The defense also sought to play down the potential contributions of outsiders. “Former prosecutors are all free to submit opinion pieces to assorted media outlets — as many have already done — but this court is not a forum for their alleged special interest,” Mr. Flynn’s lawyers wrote.

The DoJ also weighed in on this topic in its motion to dismiss, Paul Mirengoff points out at Power Line. “[D]ecisions to dismiss pending charges “lie squarely within the ken of prosecutorial discretion”,” they wrote, “and “at the core of the Executive’s duty to see to the faithful execution of the laws.”” The technicality here is that Sullivan could argue that the charges stopped being “pending” when Flynn pled guilty, and that withdrawing from the sentencing doesn’t impact the conclusion of guilt from the plea.

Good luck getting that one past the appellate court, but Sullivan might not care. He may want vindication more than an enduring result, and these briefs might give him a stage for his own argument for such vindication. The Washington Post envisions Sullivan using the amicus process to hold a hearing that would essentially replace the trial phase that Flynn’s plea short circuited. Only this time, it would have two defendants in the dock — Flynn and William Barr.

That has some potential for backfiring, even if Sullivan doesn’t see it at the moment:

Sullivan’s invitation could set the stage for adversarial proceedings in which one or more attorneys argue against the Justice Department. It would also permit, if the judge chooses, to require sides to produce evidence and revisit the case for and against Flynn.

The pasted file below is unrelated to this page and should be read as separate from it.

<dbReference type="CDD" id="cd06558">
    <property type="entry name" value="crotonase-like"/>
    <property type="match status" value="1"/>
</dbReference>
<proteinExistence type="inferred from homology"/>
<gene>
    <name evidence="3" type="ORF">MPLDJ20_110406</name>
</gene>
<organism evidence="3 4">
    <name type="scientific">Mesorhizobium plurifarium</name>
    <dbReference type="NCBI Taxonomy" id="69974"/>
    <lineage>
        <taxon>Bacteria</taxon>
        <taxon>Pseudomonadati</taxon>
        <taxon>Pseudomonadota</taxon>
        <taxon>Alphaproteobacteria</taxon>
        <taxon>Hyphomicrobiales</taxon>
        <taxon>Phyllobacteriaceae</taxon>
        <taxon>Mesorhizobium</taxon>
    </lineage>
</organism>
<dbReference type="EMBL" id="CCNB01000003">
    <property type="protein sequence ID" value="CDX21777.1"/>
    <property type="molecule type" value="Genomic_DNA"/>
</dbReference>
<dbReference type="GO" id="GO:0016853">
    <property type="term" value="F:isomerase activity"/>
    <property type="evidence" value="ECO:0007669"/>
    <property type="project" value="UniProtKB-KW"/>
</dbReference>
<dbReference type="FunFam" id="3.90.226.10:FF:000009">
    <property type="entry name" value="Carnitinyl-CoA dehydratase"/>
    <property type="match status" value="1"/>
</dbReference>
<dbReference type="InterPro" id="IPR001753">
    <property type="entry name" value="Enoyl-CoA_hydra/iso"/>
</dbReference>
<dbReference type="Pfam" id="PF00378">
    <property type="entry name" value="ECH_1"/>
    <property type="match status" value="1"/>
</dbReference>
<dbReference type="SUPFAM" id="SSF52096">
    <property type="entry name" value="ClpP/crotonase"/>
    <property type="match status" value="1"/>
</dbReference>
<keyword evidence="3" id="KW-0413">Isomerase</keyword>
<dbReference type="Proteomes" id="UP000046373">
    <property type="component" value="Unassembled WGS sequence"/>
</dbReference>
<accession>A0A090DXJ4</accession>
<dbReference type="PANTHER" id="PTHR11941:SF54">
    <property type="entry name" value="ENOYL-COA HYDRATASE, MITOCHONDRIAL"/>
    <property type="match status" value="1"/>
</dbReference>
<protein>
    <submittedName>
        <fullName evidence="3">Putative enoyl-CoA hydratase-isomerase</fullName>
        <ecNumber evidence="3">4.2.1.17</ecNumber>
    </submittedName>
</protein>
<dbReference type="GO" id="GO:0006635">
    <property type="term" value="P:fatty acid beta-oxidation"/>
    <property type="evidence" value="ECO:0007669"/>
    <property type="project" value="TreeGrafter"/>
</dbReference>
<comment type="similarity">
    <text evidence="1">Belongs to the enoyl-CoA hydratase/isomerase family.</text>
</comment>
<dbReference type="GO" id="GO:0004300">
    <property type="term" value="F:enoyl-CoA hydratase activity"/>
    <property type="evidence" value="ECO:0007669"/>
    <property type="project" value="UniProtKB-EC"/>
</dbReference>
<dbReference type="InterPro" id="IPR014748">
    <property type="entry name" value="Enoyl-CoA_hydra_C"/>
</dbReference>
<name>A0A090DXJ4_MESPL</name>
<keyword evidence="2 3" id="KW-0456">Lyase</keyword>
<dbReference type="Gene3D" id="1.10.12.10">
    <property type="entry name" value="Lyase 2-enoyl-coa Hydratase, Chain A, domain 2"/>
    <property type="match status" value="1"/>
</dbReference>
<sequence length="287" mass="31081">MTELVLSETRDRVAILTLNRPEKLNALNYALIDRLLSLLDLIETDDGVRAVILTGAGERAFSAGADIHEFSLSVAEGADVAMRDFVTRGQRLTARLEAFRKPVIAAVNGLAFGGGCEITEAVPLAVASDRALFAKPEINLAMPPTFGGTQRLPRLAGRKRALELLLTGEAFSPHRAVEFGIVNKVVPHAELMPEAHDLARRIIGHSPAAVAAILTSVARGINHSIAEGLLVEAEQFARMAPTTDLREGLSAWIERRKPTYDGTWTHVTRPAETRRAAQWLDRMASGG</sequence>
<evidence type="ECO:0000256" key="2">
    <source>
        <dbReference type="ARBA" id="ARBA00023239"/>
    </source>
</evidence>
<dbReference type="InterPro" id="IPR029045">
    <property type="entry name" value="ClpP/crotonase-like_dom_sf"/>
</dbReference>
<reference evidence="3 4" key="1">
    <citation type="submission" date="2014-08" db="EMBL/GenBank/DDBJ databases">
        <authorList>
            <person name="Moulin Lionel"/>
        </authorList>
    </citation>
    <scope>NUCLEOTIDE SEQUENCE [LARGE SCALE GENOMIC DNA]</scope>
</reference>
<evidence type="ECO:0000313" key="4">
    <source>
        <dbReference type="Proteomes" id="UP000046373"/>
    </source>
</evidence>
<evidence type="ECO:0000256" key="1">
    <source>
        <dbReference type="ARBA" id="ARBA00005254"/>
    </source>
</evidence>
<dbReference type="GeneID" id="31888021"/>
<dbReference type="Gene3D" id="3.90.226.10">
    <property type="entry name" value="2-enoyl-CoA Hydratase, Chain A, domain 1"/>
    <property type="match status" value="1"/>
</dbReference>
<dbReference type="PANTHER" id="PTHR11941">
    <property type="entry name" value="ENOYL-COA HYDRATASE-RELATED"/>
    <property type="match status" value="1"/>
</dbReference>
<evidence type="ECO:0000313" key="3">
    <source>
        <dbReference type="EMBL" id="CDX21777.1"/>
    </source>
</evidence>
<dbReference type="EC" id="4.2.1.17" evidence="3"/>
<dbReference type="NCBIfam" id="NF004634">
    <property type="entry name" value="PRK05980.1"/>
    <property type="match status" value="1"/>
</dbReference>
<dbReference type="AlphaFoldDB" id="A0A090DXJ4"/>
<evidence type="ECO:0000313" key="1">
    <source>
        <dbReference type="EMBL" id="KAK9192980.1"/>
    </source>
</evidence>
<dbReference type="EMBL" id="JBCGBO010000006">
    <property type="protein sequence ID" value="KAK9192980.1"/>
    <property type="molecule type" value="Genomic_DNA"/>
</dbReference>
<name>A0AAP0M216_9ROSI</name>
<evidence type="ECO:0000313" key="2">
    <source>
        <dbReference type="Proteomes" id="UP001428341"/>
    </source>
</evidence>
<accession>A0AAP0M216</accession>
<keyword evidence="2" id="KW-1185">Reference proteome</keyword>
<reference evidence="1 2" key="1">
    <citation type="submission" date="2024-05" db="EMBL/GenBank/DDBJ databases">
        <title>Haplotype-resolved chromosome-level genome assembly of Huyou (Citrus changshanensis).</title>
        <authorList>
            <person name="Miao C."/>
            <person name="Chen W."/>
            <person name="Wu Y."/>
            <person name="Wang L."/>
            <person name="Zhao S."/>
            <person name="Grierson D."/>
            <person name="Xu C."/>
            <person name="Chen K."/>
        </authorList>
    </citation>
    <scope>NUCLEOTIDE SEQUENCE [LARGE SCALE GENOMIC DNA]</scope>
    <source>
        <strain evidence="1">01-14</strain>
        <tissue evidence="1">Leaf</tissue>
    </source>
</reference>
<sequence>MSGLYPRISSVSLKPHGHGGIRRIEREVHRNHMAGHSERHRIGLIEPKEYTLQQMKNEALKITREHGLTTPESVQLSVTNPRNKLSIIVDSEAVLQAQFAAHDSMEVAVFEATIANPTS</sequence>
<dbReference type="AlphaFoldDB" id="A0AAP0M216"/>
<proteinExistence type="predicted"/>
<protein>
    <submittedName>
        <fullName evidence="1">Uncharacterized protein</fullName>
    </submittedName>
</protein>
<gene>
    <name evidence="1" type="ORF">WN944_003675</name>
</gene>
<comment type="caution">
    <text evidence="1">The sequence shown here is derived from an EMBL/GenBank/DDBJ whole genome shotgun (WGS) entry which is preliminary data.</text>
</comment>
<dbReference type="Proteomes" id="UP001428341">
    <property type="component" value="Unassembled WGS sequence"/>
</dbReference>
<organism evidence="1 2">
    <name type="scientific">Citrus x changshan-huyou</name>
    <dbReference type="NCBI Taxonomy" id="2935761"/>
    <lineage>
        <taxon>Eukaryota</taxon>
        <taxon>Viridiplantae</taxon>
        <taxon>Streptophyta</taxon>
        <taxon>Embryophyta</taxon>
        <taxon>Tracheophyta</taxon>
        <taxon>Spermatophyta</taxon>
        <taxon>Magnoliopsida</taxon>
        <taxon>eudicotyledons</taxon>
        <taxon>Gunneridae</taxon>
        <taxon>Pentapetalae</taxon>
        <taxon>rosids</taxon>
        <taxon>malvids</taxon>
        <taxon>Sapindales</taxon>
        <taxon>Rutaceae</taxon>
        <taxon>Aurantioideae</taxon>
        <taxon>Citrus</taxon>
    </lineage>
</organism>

In an evidentiary hearing, Sullivan could call witnesses, such as Flynn, his investigators or even prosecutors, to obtain more facts about how the case was handled and why Flynn and agents took the steps they did.

Just how many of the people involved in the Flynn case will want to testify under oath? Given everything that Jeffrey Jensen dug up, Sullivan had better expect them to take the Fifth if called to the stand, which is going to put even more egg on Sullivan’s face in the end. Or — and this is a possibility — perhaps that’s precisely what Sullivan wants out of the process. If he humiliates the FBI and the Mueller team that misrepresented the case in his court, then that would give Sullivan a chance to turn the tables and ream them out for a while.

Good luck on getting the appellate court to allow that circus to come to town, too.

Either way, it’s exceedingly strange. Flynn’s team will likely appeal this decision, and the DoJ might too. However, our Red State colleague Shipwreckedcrew — himself a former Assistant US Attorney — thinks this could be nothing more than a limiting strategy to deal with an avalanche of amicus briefs that would have arrived anyway:

He also believes that Sullivan committed reversible error in accepting Flynn’s guilty plea in the first place. That means he’d likely have been reversed anyway, so perhaps this is Sullivan’s way of distancing himself from the error. Be sure to read more of his detailed and intriguing argument.